"Ongoing and sensory evoked synaptic dynamics in the barrel cortex"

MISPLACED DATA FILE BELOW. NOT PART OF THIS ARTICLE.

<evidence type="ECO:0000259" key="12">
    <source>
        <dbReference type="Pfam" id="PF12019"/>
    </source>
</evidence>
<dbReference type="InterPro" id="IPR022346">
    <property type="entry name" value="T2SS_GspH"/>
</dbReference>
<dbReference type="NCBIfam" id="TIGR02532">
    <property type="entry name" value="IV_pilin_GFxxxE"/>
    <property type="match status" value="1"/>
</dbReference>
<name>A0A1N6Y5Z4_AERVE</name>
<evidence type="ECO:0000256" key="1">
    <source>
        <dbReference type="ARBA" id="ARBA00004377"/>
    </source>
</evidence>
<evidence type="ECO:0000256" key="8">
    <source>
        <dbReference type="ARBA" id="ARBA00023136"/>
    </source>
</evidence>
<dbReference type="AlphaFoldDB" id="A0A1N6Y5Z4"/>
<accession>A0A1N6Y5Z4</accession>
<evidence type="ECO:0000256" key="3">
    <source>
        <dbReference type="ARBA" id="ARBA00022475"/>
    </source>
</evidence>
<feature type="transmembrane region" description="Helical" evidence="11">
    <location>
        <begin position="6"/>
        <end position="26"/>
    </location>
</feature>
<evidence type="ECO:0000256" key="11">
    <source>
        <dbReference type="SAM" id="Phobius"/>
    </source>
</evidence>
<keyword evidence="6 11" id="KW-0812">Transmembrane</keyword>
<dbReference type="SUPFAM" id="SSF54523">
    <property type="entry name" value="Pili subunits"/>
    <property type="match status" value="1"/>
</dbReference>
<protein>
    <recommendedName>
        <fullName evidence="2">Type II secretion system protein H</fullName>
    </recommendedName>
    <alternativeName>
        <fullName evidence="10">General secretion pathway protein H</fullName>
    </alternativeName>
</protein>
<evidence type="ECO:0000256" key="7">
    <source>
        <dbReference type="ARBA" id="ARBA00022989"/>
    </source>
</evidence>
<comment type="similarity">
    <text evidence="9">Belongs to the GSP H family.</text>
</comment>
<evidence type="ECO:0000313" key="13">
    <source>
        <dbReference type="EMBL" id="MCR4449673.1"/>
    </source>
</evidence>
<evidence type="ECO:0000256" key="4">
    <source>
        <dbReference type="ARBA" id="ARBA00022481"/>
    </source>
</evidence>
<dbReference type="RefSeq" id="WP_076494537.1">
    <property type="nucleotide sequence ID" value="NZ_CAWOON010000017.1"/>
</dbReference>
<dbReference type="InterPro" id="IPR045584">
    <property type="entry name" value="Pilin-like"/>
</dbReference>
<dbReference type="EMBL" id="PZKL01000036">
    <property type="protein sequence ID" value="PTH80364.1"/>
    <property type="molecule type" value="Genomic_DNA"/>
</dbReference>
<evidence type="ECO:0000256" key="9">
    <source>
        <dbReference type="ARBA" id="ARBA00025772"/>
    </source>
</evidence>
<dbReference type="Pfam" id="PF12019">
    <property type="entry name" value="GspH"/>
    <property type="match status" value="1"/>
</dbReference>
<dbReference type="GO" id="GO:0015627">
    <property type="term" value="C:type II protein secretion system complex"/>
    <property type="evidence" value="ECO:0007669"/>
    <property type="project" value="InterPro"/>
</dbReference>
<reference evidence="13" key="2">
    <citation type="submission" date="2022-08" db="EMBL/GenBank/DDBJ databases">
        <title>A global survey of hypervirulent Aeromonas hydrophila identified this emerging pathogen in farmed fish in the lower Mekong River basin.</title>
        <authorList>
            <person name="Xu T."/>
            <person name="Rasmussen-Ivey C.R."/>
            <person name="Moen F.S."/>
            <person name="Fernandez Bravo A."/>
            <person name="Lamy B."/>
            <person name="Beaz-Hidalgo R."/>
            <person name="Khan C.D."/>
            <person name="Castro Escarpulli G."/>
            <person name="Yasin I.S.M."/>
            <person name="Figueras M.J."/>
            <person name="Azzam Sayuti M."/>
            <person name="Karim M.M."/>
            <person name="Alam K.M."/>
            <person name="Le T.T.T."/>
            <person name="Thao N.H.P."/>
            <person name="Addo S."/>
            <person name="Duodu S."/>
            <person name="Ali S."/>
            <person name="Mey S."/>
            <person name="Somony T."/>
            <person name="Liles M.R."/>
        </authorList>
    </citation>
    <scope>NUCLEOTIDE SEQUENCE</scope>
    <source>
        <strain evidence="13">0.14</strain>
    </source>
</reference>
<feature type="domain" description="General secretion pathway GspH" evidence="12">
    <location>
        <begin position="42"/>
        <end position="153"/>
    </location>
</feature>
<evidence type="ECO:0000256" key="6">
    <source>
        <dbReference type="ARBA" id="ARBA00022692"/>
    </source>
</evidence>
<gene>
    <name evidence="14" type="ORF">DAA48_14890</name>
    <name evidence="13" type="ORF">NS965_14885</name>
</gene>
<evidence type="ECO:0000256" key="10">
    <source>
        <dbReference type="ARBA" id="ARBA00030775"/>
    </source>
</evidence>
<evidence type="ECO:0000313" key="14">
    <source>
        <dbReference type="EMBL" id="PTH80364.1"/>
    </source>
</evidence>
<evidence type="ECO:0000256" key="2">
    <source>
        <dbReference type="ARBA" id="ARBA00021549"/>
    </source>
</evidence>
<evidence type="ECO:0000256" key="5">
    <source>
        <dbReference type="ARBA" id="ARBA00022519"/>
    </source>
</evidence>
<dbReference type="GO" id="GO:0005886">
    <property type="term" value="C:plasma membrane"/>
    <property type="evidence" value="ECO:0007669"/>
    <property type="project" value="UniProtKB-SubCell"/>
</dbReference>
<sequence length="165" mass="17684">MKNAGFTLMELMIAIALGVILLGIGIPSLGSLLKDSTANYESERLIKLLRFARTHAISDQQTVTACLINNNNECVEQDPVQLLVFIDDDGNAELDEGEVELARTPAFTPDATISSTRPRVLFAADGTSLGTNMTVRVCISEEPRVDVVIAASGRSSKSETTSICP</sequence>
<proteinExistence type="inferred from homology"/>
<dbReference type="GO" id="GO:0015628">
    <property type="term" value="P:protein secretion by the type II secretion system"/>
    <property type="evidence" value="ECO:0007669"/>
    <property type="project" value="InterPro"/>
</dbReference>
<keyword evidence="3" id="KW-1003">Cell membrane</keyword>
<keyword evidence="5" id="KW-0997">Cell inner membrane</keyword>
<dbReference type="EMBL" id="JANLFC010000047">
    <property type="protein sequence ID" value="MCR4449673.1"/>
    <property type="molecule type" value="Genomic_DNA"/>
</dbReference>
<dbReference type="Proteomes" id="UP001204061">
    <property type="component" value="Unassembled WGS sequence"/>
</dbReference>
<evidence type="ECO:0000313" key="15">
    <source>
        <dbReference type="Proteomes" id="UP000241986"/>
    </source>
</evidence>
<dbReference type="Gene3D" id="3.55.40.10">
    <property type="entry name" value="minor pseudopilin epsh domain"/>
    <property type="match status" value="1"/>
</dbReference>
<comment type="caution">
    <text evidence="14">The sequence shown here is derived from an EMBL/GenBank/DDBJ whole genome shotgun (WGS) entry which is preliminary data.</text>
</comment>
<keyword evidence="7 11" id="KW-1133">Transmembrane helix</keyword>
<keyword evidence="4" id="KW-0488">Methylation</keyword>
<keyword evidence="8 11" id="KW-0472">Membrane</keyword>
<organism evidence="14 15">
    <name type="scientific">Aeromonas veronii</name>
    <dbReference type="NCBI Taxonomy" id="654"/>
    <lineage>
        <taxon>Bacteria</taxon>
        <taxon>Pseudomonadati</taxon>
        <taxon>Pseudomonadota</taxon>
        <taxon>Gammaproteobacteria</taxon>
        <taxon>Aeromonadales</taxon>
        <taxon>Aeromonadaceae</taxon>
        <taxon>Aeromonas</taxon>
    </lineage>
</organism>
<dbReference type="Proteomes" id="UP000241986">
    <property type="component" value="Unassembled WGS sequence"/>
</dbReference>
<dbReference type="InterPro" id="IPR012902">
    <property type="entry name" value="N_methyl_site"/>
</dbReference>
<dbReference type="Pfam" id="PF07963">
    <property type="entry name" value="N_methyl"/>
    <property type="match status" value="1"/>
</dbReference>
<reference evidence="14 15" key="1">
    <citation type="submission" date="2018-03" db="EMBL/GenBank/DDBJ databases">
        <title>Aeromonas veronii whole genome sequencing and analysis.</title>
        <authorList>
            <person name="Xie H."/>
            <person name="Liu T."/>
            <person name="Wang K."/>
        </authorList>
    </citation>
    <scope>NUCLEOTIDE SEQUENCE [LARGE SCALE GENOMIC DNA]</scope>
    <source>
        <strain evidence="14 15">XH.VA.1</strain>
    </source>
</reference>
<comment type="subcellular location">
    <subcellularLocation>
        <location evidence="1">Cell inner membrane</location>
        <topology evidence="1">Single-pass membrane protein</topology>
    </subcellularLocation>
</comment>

Inhibitory cells constitute only a small fraction of the population of cortical neurons, yet they are central in sculpting network activities. The relation between excitation and inhibition, however, is far from being understood. In recent years in-vivo intracellular recording techniques were developed to measure the relations between excitation and inhibition in different sensory areas. In the first part of my talk I will present experiments that were aimed to find if the balance between excitation and inhibition in the somatosensory cortex during repetitive stimulation of the vibrissa depends on adaptation. The goal of the experiments that I will present in the second part of my talk was to address a long lasting debate on the instantaneous relations between excitation and inhibition. Some studies suggested that these opposing inputs balance each other only on average, when measured at time scales of many milliseconds, while others proposed a correlation on the fine millisecond scale. To address this question we developed a new approach that is based on simultaneous intracellular recordings from pairs of nearby cortical cells. Our studies suggest that the balance between excitation and inhibition depends on past history of stimulation and that inhibitory control of excitation has high temporal precision.